Everyone is concerned about rising interest rates. As a result, many potential home buyers have put the brakes on buying a home until they see where interest rates are going to land, and home sellers are receiving fewer offers, if any, as rates have jumped. Not to be forgotten among those anxious about rising rates – small business owners.
Many small business owners have staked the future of their company on U.S. Small Business Administration (SBA) loans. The majority of these loans are variable interest rate loans.
Let’s look at how SBA loan rates are calculated and answer some questions on everyone’s mind about some “what ifs” concerning future rate increases.
How SBA Loan Rates Are Calculated
The SBA sets a maximum rate SBA lenders can charge for their loans.
There are two components to an SBA loan: the “fixed base rate (prime)” and the “allowable interest spread.” While the fixed base rate is the same for all loans, it can vary based on prime rate fluctuations. The allowable interest spread is constant once a loan is made, but is a graded percentage based on the loan amount.
For example, if the prime interest rate is 5% and a loan of $100,000 has an allowable interest spread of 2.75%, the SBA lender may charge a borrower up to 7.75%.
In addition to interest charges, a “guaranty fee” on the portion of the loan guaranteed by the SBA of up to 3.75% is charged, depending on the loan size (loans under $15,000 do not have a guaranty fee, while loans over $1 million have a guaranty fee of 3.75%).
Frequently Asked Questions: SBA Loans & Rising Rates
What are the current prime rate and allowable interest spread for SBA loans?
The prime rate is currently 4.75%, and the allowable interest rate spread is 2.75%, making the current SBA loan rate 7.5%.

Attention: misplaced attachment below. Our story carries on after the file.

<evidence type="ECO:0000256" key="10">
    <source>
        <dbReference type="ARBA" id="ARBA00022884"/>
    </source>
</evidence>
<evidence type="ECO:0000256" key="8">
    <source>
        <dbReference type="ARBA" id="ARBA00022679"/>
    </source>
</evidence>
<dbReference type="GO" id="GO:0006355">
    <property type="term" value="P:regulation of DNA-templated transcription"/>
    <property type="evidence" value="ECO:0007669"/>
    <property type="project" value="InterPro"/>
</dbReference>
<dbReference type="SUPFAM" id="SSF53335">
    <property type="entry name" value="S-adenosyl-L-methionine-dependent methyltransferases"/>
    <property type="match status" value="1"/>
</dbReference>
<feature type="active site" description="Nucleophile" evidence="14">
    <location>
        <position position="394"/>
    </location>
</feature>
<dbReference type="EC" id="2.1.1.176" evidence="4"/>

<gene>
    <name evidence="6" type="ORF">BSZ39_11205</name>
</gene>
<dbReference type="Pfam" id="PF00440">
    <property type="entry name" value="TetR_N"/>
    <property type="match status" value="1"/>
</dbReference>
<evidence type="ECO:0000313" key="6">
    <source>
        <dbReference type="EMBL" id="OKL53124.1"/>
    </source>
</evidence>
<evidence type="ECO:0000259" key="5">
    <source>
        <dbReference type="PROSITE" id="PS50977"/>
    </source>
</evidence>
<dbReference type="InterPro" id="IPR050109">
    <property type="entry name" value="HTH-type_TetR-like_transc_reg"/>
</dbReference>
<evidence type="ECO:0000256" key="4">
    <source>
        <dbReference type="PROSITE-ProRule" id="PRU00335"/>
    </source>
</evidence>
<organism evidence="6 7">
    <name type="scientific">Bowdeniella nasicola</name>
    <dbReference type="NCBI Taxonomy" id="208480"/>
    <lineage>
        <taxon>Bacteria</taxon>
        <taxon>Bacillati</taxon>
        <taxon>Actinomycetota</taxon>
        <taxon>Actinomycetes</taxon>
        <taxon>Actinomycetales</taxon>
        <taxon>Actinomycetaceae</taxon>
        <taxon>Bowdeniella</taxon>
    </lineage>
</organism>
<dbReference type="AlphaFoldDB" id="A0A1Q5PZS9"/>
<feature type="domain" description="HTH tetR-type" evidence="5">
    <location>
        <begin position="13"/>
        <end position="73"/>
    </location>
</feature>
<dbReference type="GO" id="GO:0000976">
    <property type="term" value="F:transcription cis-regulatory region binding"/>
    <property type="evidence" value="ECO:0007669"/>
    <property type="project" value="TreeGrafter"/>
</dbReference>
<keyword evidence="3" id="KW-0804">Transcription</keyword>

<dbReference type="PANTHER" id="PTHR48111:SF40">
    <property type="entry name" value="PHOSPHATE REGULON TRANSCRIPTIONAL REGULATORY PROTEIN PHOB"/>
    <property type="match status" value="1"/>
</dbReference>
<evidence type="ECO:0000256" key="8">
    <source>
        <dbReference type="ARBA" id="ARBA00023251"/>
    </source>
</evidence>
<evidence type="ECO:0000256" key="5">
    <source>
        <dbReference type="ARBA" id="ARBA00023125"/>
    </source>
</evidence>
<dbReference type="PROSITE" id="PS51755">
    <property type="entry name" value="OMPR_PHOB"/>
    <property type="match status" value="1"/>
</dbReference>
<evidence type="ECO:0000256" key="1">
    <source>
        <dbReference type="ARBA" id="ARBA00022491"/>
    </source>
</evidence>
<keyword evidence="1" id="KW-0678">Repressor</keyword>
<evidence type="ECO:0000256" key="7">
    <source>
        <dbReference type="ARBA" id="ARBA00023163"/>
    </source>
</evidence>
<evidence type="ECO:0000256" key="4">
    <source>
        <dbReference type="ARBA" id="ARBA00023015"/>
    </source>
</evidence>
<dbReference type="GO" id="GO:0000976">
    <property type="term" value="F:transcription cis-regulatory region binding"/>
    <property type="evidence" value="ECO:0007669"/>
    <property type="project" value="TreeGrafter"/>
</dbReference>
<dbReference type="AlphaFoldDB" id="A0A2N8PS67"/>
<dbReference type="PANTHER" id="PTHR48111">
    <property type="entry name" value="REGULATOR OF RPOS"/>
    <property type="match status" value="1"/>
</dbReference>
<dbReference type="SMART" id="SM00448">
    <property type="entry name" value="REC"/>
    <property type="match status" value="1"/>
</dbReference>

If the Fed raises rates by 75 basis points (.75%) today, how quickly will the SBA prime rate increase?
SBA rates adjust quarterly, so borrowers would not be impacted until the earlier of 1/1, 4/1, 7/1, or 10/1 following a rate increase.
For variable rate SBA loans, are future rate increases tied strictly to the prime rate, or can the lender determine future increases?
The variable rate paid by a borrower is strictly affected by fluctuations in the prime rate, which the Federal Reserve dictates. Therefore, lenders cannot arbitrarily change a variable rate established by contract.
How does a rising rate environment impact underwriting by lenders?
Like home loan underwriting, rising interest rates affect SBA underwriting to some degree. For example, if rates are currently 7.50% and a bank believes rates will increase to 8.25% after the Fed’s next meeting, they might underwrite new loans using a “stress test” by adding up to 2% to the current rate. However, that doesn’t necessarily dictate their final decision.
While the current environment of rising interest rates is unpleasant for individuals and small business borrowers, interest rates are still historically low. With the current 30-year fixed-rate mortgage rate at 5.55%, an unsecured SBA loan of 7.50% can still be considered an excellent value by a business in need of working or acquisition capital.